China may be hiding US Treasury bonds: experts
WASHINGTON: China, a top owner of US government debt, appears to be secretly buying bonds via third locations to hide its importance as a major creditor to Washington, experts told a congressional forum Thursday.
They said China-linked entities may be scooping up US bonds in London, Hong Kong or other locations, pointing out that official data almost certainly understates Beijing's US government debt holdings.
Some say the massive holdings by China have implications for US national security, making it harder for Washington to carry out policies in conflict with Beijing.
The latest figures by the Treasury Department this month showed a drop in China's Treasury bond holdings by 34.2 billion dollars or 4.3 percent to 755.4 billion dollars in December, the biggest decline in about a decade.
Simon Johnson, a former IMF chief economist, suggested that China could be behind the big jump in Britain's holdings of US debt to 300 billion dollars in 2009 from 130.9 billion dollars a year earlier.
He said he was baffled by the figure as Britain had run a substantial current account deficit last year.
"A great deal of this increase may be due to China placing offshore dollars in London-based banks -- Chinese, UK, or even US -- which then buy US securities," Johnson told a hearing of the US-China Economic and Security Review Commission, which monitors for Congress the security implications of US-China trade and economic relations.
China may also be purchasing US securities through routes other than Britain, said Johnson, who is now a professor of economics at the Massachusetts Institute of Technology.
"The US Treasury data almost certainly understate Chinese holdings of our government debt because they do not reveal the ultimate country of ownership when instruments are held through an intermediary in another jurisdiction," he said.
Johnson said "a reasonable working assumption" showed that China owns close to one trillion dollars of US Treasury securities -- nearly half of the stock of treasuries in the hands of "foreign official" owners, which was 2.374 trillion dollars at the end of 2009.
"It is all but certain that some purchases made by agents in Britain and Hong Kong were on behalf of SAFE" or the State Administration of Foreign Exchange, the secretive Chinese state agency that buys foreign bonds, said Derek Scissors, an Asia economic policy expert at the Washington-based Heritage Foundation.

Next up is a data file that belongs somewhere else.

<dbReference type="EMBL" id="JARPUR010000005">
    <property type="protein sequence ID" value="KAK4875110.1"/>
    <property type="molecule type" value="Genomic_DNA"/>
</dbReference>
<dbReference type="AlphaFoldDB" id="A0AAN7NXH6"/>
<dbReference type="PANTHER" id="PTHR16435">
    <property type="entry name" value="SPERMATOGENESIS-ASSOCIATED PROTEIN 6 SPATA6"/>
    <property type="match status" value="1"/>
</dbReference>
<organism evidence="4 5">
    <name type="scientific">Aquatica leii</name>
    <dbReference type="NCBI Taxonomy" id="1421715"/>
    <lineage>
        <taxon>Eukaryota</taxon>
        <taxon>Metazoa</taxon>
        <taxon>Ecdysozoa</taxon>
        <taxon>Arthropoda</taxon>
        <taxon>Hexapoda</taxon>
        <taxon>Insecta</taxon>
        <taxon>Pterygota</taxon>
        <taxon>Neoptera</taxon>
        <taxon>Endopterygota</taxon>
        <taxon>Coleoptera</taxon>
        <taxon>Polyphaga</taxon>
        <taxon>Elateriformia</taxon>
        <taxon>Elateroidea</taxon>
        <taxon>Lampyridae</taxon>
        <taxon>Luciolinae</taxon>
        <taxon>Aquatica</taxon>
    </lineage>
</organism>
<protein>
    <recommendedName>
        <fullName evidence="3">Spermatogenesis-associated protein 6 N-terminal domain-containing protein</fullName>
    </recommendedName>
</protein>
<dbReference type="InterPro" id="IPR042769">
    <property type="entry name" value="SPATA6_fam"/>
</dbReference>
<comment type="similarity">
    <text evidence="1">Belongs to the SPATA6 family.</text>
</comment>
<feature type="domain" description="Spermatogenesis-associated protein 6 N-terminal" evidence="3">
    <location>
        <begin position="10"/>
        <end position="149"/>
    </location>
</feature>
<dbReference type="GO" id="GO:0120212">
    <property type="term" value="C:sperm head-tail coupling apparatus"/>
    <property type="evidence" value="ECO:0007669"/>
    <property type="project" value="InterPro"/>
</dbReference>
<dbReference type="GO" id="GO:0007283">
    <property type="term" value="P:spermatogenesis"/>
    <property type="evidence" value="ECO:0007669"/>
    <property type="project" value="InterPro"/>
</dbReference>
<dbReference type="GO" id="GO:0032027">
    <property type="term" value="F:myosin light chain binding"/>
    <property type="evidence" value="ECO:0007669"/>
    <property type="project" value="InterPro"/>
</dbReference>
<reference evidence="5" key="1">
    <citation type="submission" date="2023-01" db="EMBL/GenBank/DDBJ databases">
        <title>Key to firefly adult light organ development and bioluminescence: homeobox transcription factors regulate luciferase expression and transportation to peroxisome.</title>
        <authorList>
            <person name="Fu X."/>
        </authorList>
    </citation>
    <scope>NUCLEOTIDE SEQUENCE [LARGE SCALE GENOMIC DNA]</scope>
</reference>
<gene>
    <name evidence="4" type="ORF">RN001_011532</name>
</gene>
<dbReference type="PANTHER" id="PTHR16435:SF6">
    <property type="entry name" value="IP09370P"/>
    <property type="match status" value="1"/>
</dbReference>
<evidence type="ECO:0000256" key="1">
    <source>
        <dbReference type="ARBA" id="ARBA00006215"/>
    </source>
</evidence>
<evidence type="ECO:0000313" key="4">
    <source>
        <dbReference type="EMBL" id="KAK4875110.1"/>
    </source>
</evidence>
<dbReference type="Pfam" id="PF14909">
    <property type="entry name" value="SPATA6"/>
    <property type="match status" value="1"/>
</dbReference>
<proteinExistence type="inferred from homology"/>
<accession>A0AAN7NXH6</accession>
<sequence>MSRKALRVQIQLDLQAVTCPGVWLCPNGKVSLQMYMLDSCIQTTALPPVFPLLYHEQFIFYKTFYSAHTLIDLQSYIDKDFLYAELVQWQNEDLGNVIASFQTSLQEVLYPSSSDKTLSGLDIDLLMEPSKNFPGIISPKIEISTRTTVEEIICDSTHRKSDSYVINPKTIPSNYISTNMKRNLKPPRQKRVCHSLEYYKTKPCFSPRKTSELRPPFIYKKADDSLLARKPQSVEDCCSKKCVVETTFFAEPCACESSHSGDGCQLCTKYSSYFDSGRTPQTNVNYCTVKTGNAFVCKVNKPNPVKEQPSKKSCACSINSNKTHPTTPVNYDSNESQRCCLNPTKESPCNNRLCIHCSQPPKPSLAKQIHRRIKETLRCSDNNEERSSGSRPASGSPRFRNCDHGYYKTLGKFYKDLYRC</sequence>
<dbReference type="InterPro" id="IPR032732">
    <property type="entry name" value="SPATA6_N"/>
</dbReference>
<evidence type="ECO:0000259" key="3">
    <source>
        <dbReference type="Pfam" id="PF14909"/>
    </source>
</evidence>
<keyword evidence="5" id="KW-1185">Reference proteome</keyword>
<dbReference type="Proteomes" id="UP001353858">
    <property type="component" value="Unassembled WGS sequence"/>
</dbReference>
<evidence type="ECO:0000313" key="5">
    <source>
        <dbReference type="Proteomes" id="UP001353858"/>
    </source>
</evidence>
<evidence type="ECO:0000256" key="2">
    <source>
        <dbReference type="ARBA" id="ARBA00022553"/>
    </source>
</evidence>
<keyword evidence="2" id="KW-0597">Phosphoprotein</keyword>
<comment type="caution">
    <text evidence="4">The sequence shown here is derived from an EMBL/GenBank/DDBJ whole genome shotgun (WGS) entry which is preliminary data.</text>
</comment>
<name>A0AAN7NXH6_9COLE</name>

He said the more than doubling of Treasury bond purchases by Britain and Hong Kong "makes sense" for China as it had to park its huge chest of foreign exchange reserves.
"These cannot be spent at home and are too large to put anywhere other than the United States. No other country has financial markets capable of absorbing them," Scissors said.
"To hide the unavoidable extent of China's exposure to low-yield American bonds and try to avoid domestic flak, SAFE is routing money through third countries," he said.
China accumulated 453 billion dollars in additional foreign exchange reserves in 2009, bringing the total reserves to a record 2.399 trillion dollars at the end of December, latest Chinese government figures showed.
Many analysts argue that any threat by China to shift a large portion of its reserves out of US government paper is just bluster as such a move would impose huge costs on China itself.
But Eswar Prasad, who once headed the IMF's China division, said it was a "reasonably credible threat as the short-term costs to the Chinese of such an action are not likely to be large."
Any dumping of Treasury bonds could lead to a sharp fall in bond prices and the value of the greenback, incurring massive capital losses on the Asian giant owning the large bond holdings.
"But the US leaves itself vulnerable as China might well view these costs as worth bearing in order to preserve its national sovereignty or if trade and other economic disputes with the US came to a head," said Prasad, a professor of trade policy at Cornell University.
Republican congressman Frank Wolf told the panel that the situation is bad for US security.
"China is among our biggest 'bankers,'" he said.
"The implications of US debt to China are many and wide-ranging, encompassing everything from our national security to our ability to advocate for repressed and persecuted people."